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-   -   Fermentation has almost stopped (http://www.homebrewtalk.com/f163/fermentation-has-almost-stopped-134967/)

89OctaneStang 09-02-2009 07:04 PM

Fermentation has almost stopped
 
I have a question on what it is I should do. This is my first batch of beer and the brewing process went great. I used the True Brew All Malt Pale Ale kit from my local Home Brew store. I started it the evening on 31 Aug and by morning time there was a decent amount of activity going on in my primary bucket. Yesterday evening, it slowed down quite a bit. Today, it has about 1 bubble every 20-30 seconds in the air lock. It is only two days in to the fermenting process and it should still be going good, I thought. Am I doing something wrong or do I need to just give the bucket a little swirl to get it going again?

Thanks! :mug:

MBasile 09-02-2009 07:13 PM

You're about to get the "bubbles in the airlock is not an tell-all sign of fermentation" speech, I believe from Revvy (or does he do the dry yeast speech?). What he is also going to do is monitor the fermentation via the hydrometer readings, so hopefully you took a gravity reading prior to pitching the yeast.

The general consensus, as I've observed on this board, for your average brew seems to be to leave it in the primary for 2 to 4 weeks.

Brooklyn-Brewtality 09-02-2009 07:16 PM

fermentation could be done, could not.

only way to know for sure is with a hydrometer reading, but you are best to leave in the bucket for 2 weeks anyway.

Yooper 09-02-2009 07:17 PM

That sounds like a pretty typical fermentation, especially if it's warm. Generally, the warmer it is, the quicker it goes. (Warmer is not a good thing, so I am not encouraging you to warm it up- I'm just giving you an observation!).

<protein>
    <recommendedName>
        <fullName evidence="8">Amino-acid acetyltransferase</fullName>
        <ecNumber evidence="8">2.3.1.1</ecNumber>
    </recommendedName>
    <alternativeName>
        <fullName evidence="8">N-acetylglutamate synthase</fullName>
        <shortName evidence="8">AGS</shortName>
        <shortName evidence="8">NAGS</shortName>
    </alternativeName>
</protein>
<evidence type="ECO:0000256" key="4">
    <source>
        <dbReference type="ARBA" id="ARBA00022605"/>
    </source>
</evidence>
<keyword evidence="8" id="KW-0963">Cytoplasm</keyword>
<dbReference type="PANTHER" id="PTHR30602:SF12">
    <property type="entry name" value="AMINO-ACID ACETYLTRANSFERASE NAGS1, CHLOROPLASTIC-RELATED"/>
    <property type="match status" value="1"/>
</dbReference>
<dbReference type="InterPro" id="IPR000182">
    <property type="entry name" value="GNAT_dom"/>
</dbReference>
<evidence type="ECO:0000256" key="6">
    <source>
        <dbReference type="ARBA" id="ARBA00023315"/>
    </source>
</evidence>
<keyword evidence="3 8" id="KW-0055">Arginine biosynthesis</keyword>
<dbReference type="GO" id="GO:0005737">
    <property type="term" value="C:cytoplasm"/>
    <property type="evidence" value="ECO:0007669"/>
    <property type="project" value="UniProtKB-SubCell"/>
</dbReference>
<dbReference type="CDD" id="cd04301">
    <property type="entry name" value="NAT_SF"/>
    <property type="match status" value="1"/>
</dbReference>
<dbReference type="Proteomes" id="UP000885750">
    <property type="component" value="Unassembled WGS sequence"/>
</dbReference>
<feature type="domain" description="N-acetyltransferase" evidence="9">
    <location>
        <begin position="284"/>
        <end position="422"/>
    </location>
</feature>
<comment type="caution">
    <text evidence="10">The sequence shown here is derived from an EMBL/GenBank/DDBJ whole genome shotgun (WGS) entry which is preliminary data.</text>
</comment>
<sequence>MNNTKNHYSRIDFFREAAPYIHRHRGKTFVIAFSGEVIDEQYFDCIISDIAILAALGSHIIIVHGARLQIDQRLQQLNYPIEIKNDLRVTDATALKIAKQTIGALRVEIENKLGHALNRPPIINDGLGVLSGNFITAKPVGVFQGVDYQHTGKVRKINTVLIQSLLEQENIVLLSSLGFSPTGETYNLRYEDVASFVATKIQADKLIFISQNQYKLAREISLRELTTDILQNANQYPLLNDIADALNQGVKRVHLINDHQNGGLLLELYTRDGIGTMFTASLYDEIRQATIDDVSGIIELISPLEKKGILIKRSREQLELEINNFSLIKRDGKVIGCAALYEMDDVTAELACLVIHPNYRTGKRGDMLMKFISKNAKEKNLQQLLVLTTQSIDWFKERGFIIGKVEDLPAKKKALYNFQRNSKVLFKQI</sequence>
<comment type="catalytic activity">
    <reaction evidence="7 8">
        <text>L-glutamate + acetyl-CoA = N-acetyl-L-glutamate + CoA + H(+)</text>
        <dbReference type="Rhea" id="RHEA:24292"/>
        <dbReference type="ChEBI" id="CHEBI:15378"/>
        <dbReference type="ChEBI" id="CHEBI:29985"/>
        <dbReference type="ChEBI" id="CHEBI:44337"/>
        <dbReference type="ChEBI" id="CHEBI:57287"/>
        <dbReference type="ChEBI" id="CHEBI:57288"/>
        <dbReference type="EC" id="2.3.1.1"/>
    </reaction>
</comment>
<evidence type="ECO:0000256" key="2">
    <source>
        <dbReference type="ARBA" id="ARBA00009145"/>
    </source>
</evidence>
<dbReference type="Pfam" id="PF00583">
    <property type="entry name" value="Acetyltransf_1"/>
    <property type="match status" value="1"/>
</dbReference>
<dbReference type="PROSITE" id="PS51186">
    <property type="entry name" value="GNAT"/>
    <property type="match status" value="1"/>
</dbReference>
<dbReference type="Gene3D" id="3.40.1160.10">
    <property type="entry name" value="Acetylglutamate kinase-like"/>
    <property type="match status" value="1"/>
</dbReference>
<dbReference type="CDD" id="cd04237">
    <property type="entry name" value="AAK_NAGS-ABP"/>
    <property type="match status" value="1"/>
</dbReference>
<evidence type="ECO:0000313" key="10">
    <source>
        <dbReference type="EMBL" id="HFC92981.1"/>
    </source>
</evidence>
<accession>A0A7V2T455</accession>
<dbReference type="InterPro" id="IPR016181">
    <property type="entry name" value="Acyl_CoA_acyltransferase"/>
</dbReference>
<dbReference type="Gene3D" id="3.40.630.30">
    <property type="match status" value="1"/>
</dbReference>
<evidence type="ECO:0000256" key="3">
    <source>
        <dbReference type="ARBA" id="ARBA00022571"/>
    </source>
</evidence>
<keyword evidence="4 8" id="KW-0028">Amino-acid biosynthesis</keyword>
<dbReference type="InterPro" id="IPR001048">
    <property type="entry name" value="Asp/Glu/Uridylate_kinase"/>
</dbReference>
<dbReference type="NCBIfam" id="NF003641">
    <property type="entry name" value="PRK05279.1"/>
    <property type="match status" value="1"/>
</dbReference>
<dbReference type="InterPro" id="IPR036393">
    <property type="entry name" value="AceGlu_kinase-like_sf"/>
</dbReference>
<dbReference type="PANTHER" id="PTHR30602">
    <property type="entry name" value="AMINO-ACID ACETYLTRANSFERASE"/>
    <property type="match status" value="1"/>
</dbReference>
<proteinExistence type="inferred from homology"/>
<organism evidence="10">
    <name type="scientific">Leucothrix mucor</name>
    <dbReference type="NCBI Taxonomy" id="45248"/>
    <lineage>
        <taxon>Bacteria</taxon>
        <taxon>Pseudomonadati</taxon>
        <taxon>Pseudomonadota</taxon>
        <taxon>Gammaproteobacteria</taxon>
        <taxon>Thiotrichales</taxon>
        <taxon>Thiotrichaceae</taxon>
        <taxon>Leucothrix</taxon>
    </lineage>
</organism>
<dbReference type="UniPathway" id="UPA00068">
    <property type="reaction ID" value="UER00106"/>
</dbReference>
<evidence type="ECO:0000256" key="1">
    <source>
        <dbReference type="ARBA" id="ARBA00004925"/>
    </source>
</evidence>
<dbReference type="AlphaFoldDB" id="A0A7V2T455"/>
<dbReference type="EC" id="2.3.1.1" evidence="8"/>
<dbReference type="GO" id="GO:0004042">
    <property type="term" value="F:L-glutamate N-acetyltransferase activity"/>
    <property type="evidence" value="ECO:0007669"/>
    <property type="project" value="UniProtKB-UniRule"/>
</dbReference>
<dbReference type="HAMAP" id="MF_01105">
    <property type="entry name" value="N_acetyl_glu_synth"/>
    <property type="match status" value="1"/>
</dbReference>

I've had beers ferment out in 24 hours, and I've had some take a week or so. All of those are normal, but usually 2-3 days is the most typical.

Even after fermentation has slowed, the yeast are still busy. They clean up after themselves; after the fermentable sugar is gone, they then digest their own waste products. So, there is still some activity going on even if you don't see it.

You can bottle it in a week, but I'd recommend waiting about three weeks before bottling. It'll give a "cleaner", clearer, better tasting beer if you wait a bit before bottling.

carbon111 09-02-2009 07:18 PM

Your fermentation is done if your specific gravity stays the same for 2 to 3 days in a row.

Give it a couple of weeks more. At that time take a reading, then take another reading two days later.

89OctaneStang 09-02-2009 07:35 PM

Ok. Sorry I didn't add those details. The BG was 1.048 and it started its fermentation at 72*. I just took another gravity reading and its at 1.022 at a temp of 69*. I also tasted the beer and it tastes fine. It has no astringent flavors. Its a nice copper color. So should I do anything right now or continue to let it sit?

Edit: Also, can I rack this in a day or so and let it sit in that fermenting bucket for a few weeks? Or do I need to leave it on the yeast cake for longer??

carbon111 09-02-2009 07:39 PM

Leave it alone. For a couple of weeks at least.

Yooper 09-02-2009 07:53 PM

Quote:

Originally Posted by carbon111 (Post 1522785)
Leave it alone. For a couple of weeks at least.

It's not quite done. No need to check the gravity for another week or so. Then, you can rack if it's at the FG if you want to. It's fine where it is, though. Don't rack it if you're going to be moving it to a bucket. The bucket will have quite a bit of headspace, and isn't a great place for a clearing vessel.


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